Scientists are testing the efficacy of novel vaccines that can be easily administered to farmed fish without the need for highly trained personnel and specialist equipment.

Tilapia catfish, which are an important component of diet and livelihoods

Challenge      

Over 30 species are currently farmed, including tilapia and Pangasius (Vietnamese catfish also known as Tra catfish). These fish species are farmed in low and middle-income countries (LMICs) and provide an important source of revenue for many low-income families, supplying both the domestic and export market. Tilapia production is rapidly increasing with Egypt the third largest global producer.

Tilapia and Vietnamese catfish are both produced in Vietnam. Although Vietnamese catfish production increased dramatically between 2004 and 2008, the export market has since levelled off due to public concern over disease and overuse of antibiotics.

Currently, disease outbreaks caused by Aeromonas hydrophila are having a major economic impact on aquaculture in both countries. No vaccine is currently available in Egypt and despite a vaccine being available for use in Vietnamese catfish, antibiotics remain the treatment of choice due to doubts over vaccine effectiveness (A. hydrophila strains are highly diverse) and the high cost of the vaccine (administered by injecting individual sedated fish). The widespread use of antibiotics within farms can encourage antimicrobial resistance, reducing the treatment options for both fish and human infection.   

Scientists are testing the efficacy of novel vaccines that can be easily administered to farmed fish

Solution     

A group of scientists from Vietnam, Egypt and the UK have been collaborating to test the efficacy of novel vaccines that can be easily administered. The research is supported by the International Veterinary Vaccinology Network (IVVN). The research seeks to lead to oral and immersion vaccines for diseases caused by Aeromonad pathogens that impact tilapia and catfish farms, including in the major producing countries of Egypt and Vietnam.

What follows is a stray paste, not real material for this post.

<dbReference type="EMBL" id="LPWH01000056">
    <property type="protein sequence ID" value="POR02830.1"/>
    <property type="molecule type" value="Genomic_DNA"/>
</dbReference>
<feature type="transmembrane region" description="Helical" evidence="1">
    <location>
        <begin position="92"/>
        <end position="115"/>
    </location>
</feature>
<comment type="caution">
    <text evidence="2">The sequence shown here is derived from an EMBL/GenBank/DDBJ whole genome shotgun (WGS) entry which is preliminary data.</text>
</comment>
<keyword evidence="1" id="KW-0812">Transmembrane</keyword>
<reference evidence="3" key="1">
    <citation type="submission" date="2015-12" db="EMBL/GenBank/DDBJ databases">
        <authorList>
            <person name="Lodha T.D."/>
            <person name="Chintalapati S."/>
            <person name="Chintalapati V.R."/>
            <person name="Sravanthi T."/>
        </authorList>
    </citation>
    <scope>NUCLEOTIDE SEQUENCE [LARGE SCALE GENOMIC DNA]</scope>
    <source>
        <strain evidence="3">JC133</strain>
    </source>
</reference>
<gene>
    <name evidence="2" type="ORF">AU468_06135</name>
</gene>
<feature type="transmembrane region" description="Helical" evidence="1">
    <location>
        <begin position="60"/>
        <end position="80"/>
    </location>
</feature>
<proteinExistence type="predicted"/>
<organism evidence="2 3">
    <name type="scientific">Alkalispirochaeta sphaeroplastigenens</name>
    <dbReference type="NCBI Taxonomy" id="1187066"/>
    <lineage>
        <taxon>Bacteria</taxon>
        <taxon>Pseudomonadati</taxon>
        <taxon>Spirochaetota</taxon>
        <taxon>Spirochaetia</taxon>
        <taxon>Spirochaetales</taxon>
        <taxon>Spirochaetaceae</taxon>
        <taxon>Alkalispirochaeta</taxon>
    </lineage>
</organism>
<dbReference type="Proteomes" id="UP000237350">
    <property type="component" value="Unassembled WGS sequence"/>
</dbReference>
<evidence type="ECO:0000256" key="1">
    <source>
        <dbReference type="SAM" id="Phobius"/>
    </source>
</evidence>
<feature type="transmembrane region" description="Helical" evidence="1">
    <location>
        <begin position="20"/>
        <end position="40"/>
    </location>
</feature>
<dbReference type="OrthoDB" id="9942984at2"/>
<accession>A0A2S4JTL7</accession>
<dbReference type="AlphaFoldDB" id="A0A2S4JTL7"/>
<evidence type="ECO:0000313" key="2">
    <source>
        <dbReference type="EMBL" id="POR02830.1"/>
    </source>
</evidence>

Vaccines are an excellent way to reduce disease outbreaks and the need for antibiotic therapy, which therefore can help in the fight against bacterial antimicrobial resistance. Moreover, vaccines delivered in feed or by bathing the fish negate the need for highly trained personnel and specialist equipment, which are required for injectable versions.
Vaccination trials performed in pangasius, where the novel immersion and oral vaccine conferred protection of up to 100% relative percent survival compared to controls.       


Impact    

In 2014 the contribution of aquaculture to supply food for human consumption overtook that of wild-caught fish for the first time. As of 2018 when the study began, aquaculture contributed approximately 73.8 million tonnes of aquatic animals with a value of US$130 billion. This had increased by 10-12% from 59 million tonnes in 2011, representing the fastest growing animal production sector.

Supporting the health of these fish and enabling production to meet demand is beneficial to the health themselves and to the human communities that depend upon them. Novel approaches to administration of vaccines consequently can have considerable impact on fish and human wellbeing.   

Partners and Funding 

 

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